There’s an excellent article over at The Economist all about how Canadians are starting to rethink their traditionally liberal immigration policies.
Here’s an excerpt:
CANADA has long been known as one of the world’s most welcoming countries for immigrants, and thus a good bet for refugees, who are granted most of the same rights and freedoms as citizens. At first, this open-door policy was a product of necessity. The world’s second-biggest country, Canada needed people to fill its wide open spaces and build an economy. But multiculturalism has been a part of the national identity since 1971, when a Liberal government embraced it as official policy. Today 20% of the population is foreign-born. The biggest sources of new arrivals are China, the Philippines and India.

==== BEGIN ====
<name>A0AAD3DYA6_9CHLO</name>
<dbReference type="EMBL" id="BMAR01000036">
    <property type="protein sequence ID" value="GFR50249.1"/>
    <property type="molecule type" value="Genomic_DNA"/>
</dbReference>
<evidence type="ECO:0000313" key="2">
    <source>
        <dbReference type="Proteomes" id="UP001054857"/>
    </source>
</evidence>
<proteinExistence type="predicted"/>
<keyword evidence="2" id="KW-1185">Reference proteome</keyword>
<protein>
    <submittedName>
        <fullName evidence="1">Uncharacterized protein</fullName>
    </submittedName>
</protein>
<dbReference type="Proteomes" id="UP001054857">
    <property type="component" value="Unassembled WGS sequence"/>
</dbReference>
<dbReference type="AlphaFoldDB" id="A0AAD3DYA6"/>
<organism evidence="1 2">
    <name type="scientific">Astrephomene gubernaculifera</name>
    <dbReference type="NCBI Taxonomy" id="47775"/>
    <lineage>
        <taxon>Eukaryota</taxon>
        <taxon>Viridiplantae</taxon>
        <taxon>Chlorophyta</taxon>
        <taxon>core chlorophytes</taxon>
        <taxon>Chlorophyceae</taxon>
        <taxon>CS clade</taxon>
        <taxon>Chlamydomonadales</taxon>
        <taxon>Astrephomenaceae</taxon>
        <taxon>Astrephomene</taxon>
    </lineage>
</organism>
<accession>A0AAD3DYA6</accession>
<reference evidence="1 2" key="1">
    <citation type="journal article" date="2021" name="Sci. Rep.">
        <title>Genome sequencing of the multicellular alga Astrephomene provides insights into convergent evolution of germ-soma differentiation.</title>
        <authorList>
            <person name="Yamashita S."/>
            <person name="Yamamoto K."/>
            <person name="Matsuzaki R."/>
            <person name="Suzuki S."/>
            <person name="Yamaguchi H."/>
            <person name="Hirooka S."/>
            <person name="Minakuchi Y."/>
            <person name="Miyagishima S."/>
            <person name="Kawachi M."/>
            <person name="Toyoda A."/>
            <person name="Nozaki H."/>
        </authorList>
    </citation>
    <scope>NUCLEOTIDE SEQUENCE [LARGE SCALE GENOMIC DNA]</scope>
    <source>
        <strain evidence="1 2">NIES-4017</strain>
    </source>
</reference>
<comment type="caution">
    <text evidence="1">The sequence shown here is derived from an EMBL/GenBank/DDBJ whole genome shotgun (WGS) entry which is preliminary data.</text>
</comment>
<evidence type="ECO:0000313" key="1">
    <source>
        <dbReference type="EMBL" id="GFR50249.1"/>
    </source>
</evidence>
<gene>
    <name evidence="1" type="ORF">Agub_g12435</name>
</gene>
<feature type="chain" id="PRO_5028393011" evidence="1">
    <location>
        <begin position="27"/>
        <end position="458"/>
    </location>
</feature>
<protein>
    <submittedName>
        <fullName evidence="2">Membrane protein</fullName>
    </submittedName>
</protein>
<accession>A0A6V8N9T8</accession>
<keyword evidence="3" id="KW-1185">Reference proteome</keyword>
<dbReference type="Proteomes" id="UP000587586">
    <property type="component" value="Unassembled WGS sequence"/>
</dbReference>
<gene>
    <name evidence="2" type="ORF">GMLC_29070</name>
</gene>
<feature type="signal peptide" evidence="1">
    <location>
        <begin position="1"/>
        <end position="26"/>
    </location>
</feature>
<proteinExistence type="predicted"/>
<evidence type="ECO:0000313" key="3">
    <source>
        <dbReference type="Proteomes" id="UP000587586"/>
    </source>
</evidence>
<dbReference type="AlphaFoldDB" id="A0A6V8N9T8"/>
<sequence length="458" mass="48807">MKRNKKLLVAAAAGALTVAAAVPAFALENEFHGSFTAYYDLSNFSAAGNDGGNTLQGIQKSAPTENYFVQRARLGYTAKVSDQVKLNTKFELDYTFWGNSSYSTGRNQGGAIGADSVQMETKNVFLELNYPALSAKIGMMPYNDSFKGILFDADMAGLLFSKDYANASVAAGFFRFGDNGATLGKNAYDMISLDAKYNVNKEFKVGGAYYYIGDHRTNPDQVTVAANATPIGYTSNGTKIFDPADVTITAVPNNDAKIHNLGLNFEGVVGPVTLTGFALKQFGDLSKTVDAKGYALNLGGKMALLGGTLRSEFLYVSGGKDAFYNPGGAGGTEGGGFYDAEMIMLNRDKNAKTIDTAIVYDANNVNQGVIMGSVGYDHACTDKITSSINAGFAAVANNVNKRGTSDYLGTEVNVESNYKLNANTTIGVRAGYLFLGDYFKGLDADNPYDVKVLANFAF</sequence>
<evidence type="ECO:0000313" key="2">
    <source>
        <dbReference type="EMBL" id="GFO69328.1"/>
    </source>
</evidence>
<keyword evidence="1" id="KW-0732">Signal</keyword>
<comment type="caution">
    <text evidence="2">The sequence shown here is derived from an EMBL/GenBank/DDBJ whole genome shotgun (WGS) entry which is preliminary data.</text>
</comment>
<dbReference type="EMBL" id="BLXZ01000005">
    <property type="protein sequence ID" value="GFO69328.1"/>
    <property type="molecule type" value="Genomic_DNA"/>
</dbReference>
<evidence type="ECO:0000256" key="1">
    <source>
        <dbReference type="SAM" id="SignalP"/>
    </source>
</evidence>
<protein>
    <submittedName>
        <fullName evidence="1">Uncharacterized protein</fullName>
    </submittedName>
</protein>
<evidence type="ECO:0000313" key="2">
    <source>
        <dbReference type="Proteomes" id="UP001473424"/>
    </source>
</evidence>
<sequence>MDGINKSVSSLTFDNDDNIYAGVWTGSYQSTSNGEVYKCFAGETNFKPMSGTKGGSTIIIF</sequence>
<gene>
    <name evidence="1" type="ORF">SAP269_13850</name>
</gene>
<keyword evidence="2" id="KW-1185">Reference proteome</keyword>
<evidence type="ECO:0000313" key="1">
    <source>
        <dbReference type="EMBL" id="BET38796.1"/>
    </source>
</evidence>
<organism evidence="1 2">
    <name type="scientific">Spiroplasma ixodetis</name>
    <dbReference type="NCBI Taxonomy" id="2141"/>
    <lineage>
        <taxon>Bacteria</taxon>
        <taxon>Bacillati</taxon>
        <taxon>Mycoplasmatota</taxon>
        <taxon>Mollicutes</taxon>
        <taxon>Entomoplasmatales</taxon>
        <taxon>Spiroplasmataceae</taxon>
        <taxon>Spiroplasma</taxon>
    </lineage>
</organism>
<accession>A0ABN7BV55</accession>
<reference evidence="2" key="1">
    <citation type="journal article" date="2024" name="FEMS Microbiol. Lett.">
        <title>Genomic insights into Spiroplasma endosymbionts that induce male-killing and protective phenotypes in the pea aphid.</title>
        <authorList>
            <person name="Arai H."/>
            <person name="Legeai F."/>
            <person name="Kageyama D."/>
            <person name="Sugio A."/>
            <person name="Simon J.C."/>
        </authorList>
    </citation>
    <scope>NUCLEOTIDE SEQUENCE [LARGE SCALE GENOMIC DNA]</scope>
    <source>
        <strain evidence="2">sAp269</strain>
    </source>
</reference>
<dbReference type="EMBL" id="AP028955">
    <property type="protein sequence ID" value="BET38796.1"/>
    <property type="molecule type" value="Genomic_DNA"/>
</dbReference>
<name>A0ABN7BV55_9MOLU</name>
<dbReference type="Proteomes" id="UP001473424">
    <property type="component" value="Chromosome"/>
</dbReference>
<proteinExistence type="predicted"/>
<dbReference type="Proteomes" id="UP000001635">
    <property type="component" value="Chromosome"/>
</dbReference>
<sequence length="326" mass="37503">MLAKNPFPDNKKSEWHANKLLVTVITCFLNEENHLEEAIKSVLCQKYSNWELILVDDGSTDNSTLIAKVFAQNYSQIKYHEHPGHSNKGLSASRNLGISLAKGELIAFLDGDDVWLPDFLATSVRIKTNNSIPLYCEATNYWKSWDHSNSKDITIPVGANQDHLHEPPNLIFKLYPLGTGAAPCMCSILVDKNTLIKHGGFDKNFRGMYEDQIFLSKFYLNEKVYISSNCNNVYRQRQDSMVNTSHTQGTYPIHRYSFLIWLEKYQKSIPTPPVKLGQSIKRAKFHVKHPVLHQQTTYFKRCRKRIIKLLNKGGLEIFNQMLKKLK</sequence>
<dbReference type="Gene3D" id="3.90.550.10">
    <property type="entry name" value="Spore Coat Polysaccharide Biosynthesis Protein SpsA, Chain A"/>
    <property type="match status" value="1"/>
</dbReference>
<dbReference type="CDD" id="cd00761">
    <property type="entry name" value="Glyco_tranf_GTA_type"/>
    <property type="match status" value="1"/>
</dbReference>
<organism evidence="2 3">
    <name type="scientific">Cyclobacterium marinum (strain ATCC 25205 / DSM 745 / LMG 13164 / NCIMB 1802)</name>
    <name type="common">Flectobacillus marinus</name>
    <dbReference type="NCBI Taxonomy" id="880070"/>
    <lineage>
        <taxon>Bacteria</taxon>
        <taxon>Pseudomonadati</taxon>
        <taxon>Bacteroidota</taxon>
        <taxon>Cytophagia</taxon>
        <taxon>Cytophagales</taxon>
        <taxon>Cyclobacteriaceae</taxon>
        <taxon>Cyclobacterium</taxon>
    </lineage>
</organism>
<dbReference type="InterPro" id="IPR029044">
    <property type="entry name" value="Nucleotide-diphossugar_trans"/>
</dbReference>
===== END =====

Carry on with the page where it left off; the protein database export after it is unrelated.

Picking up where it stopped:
Yet the Conservative minority government of Stephen Harper that took power in 2006 has begun to restrict immigration. It has toughened the citizenship test and doubled the lump sum required to gain quick access as an investor. And it has presented bills to fine and jail people-traffickers and detain their clients, and to penalise unauthorised immigration advisers who charge fees (to be called the Cracking Down on Crooked Consultants Act).